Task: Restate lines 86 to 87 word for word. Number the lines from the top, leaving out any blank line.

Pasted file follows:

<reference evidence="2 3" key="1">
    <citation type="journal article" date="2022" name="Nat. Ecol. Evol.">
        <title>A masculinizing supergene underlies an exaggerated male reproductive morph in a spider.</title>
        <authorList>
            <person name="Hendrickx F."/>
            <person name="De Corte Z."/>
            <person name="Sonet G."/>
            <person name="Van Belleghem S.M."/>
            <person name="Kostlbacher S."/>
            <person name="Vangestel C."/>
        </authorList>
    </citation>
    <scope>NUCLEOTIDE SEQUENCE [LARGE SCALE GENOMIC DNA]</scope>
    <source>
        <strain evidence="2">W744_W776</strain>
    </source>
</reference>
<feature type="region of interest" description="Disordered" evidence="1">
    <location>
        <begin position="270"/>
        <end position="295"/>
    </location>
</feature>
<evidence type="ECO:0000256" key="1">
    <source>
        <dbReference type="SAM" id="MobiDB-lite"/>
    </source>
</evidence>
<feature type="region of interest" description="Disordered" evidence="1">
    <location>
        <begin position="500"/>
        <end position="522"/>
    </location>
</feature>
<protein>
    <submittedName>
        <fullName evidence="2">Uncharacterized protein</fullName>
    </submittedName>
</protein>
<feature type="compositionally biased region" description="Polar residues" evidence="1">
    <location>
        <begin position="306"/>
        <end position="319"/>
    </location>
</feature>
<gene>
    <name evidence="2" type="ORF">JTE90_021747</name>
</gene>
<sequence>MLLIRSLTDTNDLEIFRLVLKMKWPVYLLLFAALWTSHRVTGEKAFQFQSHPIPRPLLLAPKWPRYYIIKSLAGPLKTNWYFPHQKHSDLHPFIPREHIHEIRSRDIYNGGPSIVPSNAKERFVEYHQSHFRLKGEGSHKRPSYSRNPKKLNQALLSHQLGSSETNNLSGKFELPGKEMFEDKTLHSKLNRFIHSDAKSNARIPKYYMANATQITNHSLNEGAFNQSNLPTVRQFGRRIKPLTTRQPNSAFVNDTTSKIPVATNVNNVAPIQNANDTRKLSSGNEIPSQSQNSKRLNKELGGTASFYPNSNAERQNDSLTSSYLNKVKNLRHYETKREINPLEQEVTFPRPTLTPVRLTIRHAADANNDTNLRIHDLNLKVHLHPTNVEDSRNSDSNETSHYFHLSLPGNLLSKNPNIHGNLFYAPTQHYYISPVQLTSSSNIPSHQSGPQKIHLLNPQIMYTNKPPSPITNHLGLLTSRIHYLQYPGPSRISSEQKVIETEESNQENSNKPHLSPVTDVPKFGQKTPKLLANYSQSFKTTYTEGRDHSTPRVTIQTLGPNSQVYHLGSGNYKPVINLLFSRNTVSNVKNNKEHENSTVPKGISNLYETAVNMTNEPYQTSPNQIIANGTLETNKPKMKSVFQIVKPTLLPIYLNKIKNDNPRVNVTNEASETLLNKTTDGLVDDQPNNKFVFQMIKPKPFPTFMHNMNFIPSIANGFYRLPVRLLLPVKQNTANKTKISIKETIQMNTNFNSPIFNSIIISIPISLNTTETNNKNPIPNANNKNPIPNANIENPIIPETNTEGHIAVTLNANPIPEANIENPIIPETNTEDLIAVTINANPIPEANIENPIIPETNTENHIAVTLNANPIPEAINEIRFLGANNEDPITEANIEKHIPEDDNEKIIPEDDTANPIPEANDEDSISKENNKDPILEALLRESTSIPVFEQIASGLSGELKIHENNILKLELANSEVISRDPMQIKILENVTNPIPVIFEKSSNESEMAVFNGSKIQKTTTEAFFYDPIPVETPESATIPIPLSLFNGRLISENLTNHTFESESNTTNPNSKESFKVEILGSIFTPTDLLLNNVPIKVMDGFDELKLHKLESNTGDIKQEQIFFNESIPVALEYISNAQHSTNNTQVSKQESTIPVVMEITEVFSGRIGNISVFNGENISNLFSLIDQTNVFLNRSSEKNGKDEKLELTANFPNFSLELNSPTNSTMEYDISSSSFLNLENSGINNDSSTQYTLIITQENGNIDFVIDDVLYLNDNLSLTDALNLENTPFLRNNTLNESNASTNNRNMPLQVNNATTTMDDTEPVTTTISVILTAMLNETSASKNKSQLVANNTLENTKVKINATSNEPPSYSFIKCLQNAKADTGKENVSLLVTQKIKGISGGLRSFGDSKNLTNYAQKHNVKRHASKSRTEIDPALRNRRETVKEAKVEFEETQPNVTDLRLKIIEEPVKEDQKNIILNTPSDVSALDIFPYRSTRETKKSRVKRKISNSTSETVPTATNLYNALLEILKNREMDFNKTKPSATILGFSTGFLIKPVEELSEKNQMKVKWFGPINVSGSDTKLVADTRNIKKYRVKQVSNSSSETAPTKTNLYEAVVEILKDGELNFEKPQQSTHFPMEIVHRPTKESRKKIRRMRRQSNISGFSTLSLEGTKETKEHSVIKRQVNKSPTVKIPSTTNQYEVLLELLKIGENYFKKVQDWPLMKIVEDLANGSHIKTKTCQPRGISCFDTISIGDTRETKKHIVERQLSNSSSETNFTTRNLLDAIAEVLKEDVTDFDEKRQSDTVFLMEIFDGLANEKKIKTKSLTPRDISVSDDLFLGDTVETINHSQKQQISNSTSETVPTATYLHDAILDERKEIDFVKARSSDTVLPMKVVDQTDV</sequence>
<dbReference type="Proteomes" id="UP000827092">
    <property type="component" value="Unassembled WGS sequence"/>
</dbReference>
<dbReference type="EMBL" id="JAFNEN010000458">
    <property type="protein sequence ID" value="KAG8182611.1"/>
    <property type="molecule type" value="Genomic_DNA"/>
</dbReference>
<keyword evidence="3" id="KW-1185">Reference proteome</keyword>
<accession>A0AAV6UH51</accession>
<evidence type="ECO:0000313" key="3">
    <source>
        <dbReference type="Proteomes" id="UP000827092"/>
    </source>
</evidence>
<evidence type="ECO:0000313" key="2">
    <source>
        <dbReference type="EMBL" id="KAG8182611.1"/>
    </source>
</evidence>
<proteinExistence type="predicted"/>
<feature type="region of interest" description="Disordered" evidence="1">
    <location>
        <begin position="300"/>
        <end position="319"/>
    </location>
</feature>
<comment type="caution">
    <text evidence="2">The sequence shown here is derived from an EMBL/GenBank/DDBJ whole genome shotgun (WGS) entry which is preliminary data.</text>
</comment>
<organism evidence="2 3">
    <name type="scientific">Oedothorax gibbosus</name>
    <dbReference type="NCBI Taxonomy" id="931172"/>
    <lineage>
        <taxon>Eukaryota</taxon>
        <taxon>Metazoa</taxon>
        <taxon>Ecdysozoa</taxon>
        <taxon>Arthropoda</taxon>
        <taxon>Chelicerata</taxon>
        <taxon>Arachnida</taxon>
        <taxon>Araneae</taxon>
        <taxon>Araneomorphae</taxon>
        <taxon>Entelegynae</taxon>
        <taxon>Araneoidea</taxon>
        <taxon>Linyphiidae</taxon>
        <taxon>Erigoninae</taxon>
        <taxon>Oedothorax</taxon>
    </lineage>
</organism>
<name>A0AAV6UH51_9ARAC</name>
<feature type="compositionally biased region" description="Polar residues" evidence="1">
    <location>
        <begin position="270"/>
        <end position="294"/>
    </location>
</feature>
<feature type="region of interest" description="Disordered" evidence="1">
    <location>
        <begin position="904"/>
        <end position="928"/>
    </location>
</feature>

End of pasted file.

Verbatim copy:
        <taxon>Arthropoda</taxon>
        <taxon>Chelicerata</taxon>